The International Atomic Energy Agency convened a board of governors meeting June 14, debating how to respond to Iran's nuclear program, which critics say is dedicated to the development of nuclear weapons. The head of the United Nations' agency, Mohammad ElBaradei, announced that Tehran's cooperation has been "less than satisfactory."
The most recent IAEA report on Iran's nuclear program chronicles a long list of deceit, defiance, contradictory accounts and denial of access to some key sites. The report says the agency's inspectors found more traces of highly enriched uranium that could be bomb-grade, and that Iran had admitted importing parts for sophisticated P-2 centrifuges to enrich uranium. Equally troubling, the IAEA revealed that Iran told a black-market supplier it was interested in obtaining thousands of magnets for the P-2 centrifuges.
Experts believe, with two magnets per uranium enrichment centrifuge, Iran's desire to obtain such a large number of magnets means that its nuclear research activities significantly exceed what Iranian officials insist is just an experimental program. If the magnets are an accurate indicator of the scale of the nuclear program, Iran could soon be capable of generating enough weapons-grade nuclear material to produce several warheads a year.
The IAEA's revelations clearly depict a long-term pattern of denial and deception in Iran's behavior that can be only explained by Tehran's scheme to buy time and mask its military nuclear program. An Iranian opposition group, the Paris-based National Council of Resistance (NCR), alleged recently that Iran's Revolutionary Guards are supervising the nuclear program. The Revolutionary Guards, according to the NCR, are supposedly pursuing this project through four military organs; the Center for New Defense Preparedness and Technology, the Headquarters for New Warfare, the Nuclear Research Division of the Revolutionary Guards' Imam Hussein University and the Special Industries Division in the Military Industries Organization. If the program moves ahead without encountering obstacles or unexpected delays, Tehran could develop a nuclear weapon within two years, the NCR claims.
At the IAEA governing board meeting, the jockeying has already started over the expected resolution on Iran's program. Europe's big three - Britain, France and Germany have reportedly circulated a draft resolution that "deplores" Iran's hindering of inspections. At the same time, the draft is said to lack a meaningful trigger mechanism to bring Iran's case before the UN Security Council in the event that Tehran does not improve its cooperation with the IAEA. Without such a trigger mechanism, Tehran could potentially drag the inspection issue out, as it worked towards developing an atomic weapon.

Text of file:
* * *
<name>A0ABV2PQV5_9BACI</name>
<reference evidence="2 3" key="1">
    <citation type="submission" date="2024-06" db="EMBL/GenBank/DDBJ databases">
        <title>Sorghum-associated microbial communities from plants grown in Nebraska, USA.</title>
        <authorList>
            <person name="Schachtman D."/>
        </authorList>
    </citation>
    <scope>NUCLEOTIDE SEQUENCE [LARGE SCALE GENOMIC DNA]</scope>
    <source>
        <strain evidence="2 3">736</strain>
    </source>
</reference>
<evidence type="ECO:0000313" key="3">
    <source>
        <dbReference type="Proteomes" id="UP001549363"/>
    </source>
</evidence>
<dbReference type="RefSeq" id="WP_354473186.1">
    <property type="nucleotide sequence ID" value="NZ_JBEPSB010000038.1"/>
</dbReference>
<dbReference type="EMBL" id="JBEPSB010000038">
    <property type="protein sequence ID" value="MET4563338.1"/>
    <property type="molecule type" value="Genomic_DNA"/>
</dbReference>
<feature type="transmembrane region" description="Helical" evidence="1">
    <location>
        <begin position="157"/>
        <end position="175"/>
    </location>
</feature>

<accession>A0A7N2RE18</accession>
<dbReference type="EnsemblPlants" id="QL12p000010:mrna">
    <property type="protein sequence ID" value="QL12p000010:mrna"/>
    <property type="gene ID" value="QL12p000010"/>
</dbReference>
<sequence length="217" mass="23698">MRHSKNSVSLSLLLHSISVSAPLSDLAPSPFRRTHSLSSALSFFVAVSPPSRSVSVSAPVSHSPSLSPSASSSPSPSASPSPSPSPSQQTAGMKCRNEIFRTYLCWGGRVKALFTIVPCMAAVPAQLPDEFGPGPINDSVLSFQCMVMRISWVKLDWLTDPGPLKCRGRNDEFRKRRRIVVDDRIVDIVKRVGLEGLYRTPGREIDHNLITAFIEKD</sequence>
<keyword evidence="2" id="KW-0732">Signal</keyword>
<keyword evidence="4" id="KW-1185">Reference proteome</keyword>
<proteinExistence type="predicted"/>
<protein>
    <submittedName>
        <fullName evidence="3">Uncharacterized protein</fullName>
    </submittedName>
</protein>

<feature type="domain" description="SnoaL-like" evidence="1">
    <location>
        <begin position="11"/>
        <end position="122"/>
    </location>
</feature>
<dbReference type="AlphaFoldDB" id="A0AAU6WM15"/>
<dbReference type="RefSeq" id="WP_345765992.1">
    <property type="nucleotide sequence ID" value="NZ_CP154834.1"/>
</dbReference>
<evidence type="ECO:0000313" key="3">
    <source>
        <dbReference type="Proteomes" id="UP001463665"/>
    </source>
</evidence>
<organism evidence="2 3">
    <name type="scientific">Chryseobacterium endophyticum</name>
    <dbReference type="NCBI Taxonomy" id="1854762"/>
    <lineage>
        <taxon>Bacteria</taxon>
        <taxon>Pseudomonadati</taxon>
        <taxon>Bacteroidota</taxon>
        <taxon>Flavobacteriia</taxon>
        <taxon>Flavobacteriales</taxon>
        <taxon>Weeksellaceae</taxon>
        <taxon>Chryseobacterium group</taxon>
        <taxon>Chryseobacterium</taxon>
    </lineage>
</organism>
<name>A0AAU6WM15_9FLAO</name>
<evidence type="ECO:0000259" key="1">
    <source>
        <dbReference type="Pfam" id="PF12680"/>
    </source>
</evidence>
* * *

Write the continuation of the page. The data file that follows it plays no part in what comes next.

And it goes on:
Iran's primary objective in its cooperation with the IAEA is to buy time for weapons development by creating the impression that inspections are working. That the existing inspection regime is shedding new light on Tehran's secret nuclear program, however, does not mean it is hindering the development of a bomb. Conducting inspections just for the sake of having inspections, as time is running out, is a recipe for disaster. What is at stake is the IAEA's reputation as an effective non-proliferation agency. In addition, stability in the Persian Gulf region will take a substantial hit if Iran's mullahs come into possession of nuclear weapons.
In the mid-1980's, Tehran's leaders concluded that they needed a non-conventional arsenal to achieving their strategic aim of becoming a dominant power in the Persian Gulf region. They adopted asymmetric warfare as the cornerstone of their military doctrine. It would be simply naîve to suggest that Iran's rulers have since had a change of heart. If anything, the recent reports about Iran's increasing meddling in Iraq indicate that Tehran is determined to extend its influence. [For background information see the Eurasia Insight archive].
Given their huge commercial ties with Tehran - which seems to be in a big rush to grant them lucrative contracts in exchange for concessions in the IAEA and other areas European nations, including France and Germany, may feel they have good reasons to adopt a conciliatory approach towards Iran. However, the specter of a nuclear-armed Iran the most active state sponsor of terrorism is far too ominous to let appeasers in the EU dictate policy toward Tehran. By being soft on Iran, the EU could inadvertently be pushing the issue of Tehran's nuclear program toward a military solution, a scenario nobody welcomes.
For now, Iran's breach of its nuclear obligations must be reported to the UN Security Council. UN sanctions are arguably the best available way to slow down Tehran's drive to develop atomic weapons. The IAEA does not need to find an actual bomb to conclude Iran is indeed running a nuclear weapons program. There is already enough evidence to refer the case to Security Council.
In the long term, however, only a democratic secular government, not the ruling theocracy, could ensure a WMD-free Iran. To this end, the EU capitals and Washington should embrace Iran's democratic opposition forces that are working to unseat the ruling mullahs. The clock is ticking.
Reza Bulorchi is the Executive Director of the US Alliance for Democratic Iran.